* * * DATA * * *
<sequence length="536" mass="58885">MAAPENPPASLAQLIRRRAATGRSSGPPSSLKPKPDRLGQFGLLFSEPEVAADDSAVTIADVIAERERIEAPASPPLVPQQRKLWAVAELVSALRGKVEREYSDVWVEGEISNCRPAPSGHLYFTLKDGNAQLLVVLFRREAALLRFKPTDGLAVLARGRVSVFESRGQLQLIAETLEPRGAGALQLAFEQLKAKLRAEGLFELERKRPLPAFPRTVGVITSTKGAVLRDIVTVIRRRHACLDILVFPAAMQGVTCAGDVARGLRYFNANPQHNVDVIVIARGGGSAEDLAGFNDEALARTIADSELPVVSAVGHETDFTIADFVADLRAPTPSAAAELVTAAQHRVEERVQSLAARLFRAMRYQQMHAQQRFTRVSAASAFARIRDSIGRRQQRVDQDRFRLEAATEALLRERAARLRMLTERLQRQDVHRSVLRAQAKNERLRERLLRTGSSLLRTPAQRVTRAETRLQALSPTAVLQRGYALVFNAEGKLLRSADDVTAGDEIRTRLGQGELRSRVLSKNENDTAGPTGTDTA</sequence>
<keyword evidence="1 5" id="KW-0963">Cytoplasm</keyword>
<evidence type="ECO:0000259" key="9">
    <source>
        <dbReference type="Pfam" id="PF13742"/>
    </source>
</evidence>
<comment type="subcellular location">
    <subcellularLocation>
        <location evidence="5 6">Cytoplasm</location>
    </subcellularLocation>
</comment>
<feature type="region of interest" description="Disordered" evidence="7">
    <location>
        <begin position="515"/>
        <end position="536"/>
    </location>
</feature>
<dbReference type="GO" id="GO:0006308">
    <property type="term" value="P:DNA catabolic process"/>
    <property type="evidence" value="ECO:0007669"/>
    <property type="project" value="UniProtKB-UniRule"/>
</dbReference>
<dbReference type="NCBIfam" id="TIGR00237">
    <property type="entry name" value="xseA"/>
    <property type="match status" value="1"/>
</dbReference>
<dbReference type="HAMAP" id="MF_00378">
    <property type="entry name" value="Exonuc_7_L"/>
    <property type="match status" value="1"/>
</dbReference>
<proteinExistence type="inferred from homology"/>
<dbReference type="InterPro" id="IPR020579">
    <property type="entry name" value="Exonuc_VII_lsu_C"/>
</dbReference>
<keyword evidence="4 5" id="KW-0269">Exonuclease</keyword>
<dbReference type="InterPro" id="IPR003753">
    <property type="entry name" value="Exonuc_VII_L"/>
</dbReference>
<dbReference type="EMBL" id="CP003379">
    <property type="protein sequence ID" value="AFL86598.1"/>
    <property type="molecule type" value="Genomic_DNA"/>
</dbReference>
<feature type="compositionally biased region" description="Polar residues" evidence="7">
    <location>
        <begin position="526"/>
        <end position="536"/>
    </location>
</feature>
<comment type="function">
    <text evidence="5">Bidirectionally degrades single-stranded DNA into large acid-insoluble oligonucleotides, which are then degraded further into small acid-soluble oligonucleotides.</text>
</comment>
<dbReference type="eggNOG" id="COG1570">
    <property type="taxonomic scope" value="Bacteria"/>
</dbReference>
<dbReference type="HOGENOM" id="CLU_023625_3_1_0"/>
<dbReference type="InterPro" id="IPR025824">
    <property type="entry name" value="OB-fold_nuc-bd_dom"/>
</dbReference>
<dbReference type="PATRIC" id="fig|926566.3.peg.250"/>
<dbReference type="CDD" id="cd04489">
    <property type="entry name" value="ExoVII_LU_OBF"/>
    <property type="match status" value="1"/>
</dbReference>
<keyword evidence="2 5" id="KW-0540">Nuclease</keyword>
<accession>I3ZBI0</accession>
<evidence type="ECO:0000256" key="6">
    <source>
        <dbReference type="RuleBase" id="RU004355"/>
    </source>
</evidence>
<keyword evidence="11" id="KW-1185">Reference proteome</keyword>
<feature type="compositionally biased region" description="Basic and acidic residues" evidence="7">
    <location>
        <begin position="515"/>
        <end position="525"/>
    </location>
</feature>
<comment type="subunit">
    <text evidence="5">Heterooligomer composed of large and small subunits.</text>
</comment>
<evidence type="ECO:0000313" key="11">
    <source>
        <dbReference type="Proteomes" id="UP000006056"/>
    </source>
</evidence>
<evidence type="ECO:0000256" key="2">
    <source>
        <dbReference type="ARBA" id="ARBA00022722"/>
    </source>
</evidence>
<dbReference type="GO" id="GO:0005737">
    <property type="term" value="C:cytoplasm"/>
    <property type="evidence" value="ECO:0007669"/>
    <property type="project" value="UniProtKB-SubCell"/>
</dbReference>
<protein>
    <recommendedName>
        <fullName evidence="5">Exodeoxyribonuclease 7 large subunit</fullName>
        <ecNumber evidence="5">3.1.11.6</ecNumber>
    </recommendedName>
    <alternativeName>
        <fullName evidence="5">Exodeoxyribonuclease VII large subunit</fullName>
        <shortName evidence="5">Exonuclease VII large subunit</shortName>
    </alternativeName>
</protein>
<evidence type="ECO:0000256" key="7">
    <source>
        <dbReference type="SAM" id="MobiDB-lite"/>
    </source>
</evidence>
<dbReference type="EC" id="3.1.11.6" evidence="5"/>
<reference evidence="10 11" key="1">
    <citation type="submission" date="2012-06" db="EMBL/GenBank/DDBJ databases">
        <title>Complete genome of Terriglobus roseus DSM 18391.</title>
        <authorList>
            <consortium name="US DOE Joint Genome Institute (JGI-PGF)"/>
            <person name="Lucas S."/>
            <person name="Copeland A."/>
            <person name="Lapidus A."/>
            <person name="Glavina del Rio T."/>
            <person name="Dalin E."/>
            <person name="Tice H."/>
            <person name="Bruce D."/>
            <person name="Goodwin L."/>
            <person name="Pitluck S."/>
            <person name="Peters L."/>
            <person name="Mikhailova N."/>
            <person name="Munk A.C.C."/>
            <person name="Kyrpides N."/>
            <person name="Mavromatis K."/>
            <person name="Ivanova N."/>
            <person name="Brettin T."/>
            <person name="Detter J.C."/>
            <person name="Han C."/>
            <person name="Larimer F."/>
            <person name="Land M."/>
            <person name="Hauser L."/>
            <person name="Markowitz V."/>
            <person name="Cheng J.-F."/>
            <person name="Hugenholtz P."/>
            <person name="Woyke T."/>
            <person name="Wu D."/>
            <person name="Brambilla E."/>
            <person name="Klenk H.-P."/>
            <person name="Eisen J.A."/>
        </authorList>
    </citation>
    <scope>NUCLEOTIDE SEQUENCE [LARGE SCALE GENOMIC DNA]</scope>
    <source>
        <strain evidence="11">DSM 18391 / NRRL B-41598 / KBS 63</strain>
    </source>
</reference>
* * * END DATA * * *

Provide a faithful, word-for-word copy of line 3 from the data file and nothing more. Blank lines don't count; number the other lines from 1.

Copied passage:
<evidence type="ECO:0000259" key="9">